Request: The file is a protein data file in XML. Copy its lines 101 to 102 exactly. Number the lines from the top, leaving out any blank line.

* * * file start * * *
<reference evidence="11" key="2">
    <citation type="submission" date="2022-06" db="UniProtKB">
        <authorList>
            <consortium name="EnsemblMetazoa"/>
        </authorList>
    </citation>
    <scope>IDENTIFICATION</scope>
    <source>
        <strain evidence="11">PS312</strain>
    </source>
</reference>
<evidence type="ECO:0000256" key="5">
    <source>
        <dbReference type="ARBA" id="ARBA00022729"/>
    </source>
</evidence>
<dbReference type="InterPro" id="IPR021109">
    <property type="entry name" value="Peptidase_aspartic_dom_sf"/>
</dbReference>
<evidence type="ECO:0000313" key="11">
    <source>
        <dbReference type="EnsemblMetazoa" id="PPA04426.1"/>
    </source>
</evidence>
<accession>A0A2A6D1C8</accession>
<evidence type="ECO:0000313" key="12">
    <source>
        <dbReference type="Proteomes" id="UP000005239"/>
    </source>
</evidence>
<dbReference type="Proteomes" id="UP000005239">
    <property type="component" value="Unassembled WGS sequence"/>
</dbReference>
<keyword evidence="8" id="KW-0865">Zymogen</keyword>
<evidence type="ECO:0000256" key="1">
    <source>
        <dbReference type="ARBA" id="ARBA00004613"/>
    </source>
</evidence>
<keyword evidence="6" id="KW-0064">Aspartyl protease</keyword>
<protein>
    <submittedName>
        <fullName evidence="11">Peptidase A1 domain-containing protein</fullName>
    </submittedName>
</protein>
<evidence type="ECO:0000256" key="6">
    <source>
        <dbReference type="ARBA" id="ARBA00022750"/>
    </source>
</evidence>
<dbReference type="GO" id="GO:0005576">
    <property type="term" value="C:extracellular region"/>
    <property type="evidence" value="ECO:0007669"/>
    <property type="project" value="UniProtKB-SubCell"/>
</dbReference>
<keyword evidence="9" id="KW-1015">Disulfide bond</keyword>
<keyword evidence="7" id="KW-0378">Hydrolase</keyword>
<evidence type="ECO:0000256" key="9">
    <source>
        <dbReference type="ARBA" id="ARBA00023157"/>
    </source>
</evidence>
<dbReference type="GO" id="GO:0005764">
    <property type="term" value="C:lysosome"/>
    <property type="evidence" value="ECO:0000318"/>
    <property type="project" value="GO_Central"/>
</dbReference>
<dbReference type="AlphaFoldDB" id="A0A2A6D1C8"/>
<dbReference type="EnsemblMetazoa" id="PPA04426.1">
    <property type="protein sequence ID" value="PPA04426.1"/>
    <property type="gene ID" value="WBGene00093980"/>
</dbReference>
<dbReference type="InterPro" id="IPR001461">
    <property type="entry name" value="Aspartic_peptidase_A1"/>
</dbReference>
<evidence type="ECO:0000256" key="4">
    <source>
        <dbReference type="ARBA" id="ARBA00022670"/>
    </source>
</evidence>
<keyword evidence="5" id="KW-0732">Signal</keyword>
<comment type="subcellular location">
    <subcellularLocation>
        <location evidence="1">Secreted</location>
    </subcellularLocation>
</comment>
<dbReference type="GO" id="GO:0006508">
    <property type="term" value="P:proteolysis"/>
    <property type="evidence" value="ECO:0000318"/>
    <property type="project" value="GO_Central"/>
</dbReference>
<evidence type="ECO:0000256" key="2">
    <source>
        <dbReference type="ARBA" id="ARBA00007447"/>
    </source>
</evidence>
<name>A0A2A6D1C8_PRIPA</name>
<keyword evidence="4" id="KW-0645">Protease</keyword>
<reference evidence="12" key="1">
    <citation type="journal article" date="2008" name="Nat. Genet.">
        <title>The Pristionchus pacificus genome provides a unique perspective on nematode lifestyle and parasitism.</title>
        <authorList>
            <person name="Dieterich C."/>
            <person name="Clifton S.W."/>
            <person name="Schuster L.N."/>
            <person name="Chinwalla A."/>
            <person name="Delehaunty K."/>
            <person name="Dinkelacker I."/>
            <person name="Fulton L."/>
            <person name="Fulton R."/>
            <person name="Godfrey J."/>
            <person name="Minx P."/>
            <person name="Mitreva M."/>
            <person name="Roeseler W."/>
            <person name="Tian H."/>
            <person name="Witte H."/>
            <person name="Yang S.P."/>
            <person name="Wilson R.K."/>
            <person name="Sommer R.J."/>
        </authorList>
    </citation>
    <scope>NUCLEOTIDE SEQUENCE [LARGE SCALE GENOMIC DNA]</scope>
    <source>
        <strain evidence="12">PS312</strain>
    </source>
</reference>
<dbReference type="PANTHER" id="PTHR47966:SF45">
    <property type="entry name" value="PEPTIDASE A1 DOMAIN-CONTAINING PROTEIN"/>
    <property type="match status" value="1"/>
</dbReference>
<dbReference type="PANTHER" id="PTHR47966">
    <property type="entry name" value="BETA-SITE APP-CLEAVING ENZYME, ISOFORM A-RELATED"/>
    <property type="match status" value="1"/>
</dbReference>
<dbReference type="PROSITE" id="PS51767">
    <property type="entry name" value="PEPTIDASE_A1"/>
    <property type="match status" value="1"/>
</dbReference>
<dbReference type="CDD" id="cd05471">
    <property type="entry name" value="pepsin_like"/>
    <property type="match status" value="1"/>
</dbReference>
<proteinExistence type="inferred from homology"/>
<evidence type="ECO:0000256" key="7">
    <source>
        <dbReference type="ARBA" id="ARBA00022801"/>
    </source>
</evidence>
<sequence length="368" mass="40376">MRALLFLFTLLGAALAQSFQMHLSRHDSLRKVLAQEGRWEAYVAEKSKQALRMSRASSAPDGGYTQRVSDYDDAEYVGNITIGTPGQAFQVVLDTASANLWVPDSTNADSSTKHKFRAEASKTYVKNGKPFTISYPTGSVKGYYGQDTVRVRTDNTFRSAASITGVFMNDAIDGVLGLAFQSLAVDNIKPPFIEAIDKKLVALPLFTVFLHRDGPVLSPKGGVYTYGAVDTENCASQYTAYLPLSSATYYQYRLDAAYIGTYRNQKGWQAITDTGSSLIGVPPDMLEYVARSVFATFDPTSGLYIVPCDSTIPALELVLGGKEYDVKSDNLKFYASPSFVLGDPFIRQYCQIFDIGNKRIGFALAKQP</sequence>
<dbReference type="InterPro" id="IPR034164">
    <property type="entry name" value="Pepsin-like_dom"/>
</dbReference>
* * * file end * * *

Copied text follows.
        <title>The Pristionchus pacificus genome provides a unique perspective on nematode lifestyle and parasitism.</title>
        <authorList>